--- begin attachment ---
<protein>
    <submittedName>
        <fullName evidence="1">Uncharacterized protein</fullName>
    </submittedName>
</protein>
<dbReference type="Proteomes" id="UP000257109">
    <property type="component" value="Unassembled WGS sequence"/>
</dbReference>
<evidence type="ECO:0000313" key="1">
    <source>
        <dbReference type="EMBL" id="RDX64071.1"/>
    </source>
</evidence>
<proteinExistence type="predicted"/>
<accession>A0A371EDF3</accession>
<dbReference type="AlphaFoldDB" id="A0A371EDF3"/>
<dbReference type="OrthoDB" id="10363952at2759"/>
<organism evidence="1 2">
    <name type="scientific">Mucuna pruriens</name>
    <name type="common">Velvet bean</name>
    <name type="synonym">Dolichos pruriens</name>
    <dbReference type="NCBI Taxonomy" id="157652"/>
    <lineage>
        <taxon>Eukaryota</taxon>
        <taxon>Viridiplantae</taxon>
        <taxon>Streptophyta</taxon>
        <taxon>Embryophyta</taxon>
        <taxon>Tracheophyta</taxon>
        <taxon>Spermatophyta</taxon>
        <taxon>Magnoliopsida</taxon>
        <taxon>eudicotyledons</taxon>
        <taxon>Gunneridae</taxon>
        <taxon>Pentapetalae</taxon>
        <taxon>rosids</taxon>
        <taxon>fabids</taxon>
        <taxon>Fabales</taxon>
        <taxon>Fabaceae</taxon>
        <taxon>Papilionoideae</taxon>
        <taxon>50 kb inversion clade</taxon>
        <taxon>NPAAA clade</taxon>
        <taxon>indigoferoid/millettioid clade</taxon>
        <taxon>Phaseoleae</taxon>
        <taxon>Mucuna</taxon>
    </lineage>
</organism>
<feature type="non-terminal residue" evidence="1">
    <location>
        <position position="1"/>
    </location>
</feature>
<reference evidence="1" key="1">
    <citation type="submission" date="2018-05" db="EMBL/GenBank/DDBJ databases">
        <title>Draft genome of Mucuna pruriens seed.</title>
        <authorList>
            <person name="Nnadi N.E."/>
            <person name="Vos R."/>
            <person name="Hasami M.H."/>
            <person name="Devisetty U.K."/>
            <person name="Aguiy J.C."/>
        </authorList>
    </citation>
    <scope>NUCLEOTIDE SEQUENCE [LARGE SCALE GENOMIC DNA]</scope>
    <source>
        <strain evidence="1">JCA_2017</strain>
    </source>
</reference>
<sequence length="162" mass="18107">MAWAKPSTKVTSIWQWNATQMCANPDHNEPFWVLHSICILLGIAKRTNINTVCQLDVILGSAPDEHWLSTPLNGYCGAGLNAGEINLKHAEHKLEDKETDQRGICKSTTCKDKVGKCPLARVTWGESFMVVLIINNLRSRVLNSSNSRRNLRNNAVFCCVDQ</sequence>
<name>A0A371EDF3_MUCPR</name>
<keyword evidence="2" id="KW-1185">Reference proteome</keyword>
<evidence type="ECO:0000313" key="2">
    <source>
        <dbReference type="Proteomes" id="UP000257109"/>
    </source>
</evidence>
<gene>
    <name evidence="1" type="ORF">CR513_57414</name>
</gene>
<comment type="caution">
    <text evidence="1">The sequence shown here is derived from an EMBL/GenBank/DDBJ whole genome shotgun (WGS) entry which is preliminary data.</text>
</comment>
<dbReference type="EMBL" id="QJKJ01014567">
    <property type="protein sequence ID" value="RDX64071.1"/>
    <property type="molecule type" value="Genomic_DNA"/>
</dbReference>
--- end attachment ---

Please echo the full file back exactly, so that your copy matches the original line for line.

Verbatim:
<protein>
    <submittedName>
        <fullName evidence="1">Uncharacterized protein</fullName>
    </submittedName>
</protein>
<dbReference type="Proteomes" id="UP000257109">
    <property type="component" value="Unassembled WGS sequence"/>
</dbReference>
<evidence type="ECO:0000313" key="1">
    <source>
        <dbReference type="EMBL" id="RDX64071.1"/>
    </source>
</evidence>
<proteinExistence type="predicted"/>
<accession>A0A371EDF3</accession>
<dbReference type="AlphaFoldDB" id="A0A371EDF3"/>
<dbReference type="OrthoDB" id="10363952at2759"/>
<organism evidence="1 2">
    <name type="scientific">Mucuna pruriens</name>
    <name type="common">Velvet bean</name>
    <name type="synonym">Dolichos pruriens</name>
    <dbReference type="NCBI Taxonomy" id="157652"/>
    <lineage>
        <taxon>Eukaryota</taxon>
        <taxon>Viridiplantae</taxon>
        <taxon>Streptophyta</taxon>
        <taxon>Embryophyta</taxon>
        <taxon>Tracheophyta</taxon>
        <taxon>Spermatophyta</taxon>
        <taxon>Magnoliopsida</taxon>
        <taxon>eudicotyledons</taxon>
        <taxon>Gunneridae</taxon>
        <taxon>Pentapetalae</taxon>
        <taxon>rosids</taxon>
        <taxon>fabids</taxon>
        <taxon>Fabales</taxon>
        <taxon>Fabaceae</taxon>
        <taxon>Papilionoideae</taxon>
        <taxon>50 kb inversion clade</taxon>
        <taxon>NPAAA clade</taxon>
        <taxon>indigoferoid/millettioid clade</taxon>
        <taxon>Phaseoleae</taxon>
        <taxon>Mucuna</taxon>
    </lineage>
</organism>
<feature type="non-terminal residue" evidence="1">
    <location>
        <position position="1"/>
    </location>
</feature>
<reference evidence="1" key="1">
    <citation type="submission" date="2018-05" db="EMBL/GenBank/DDBJ databases">
        <title>Draft genome of Mucuna pruriens seed.</title>
        <authorList>
            <person name="Nnadi N.E."/>
            <person name="Vos R."/>
            <person name="Hasami M.H."/>
            <person name="Devisetty U.K."/>
            <person name="Aguiy J.C."/>
        </authorList>
    </citation>
    <scope>NUCLEOTIDE SEQUENCE [LARGE SCALE GENOMIC DNA]</scope>
    <source>
        <strain evidence="1">JCA_2017</strain>
    </source>
</reference>
<sequence length="162" mass="18107">MAWAKPSTKVTSIWQWNATQMCANPDHNEPFWVLHSICILLGIAKRTNINTVCQLDVILGSAPDEHWLSTPLNGYCGAGLNAGEINLKHAEHKLEDKETDQRGICKSTTCKDKVGKCPLARVTWGESFMVVLIINNLRSRVLNSSNSRRNLRNNAVFCCVDQ</sequence>
<name>A0A371EDF3_MUCPR</name>
<keyword evidence="2" id="KW-1185">Reference proteome</keyword>
<evidence type="ECO:0000313" key="2">
    <source>
        <dbReference type="Proteomes" id="UP000257109"/>
    </source>
</evidence>
<gene>
    <name evidence="1" type="ORF">CR513_57414</name>
</gene>
<comment type="caution">
    <text evidence="1">The sequence shown here is derived from an EMBL/GenBank/DDBJ whole genome shotgun (WGS) entry which is preliminary data.</text>
</comment>
<dbReference type="EMBL" id="QJKJ01014567">
    <property type="protein sequence ID" value="RDX64071.1"/>
    <property type="molecule type" value="Genomic_DNA"/>
</dbReference>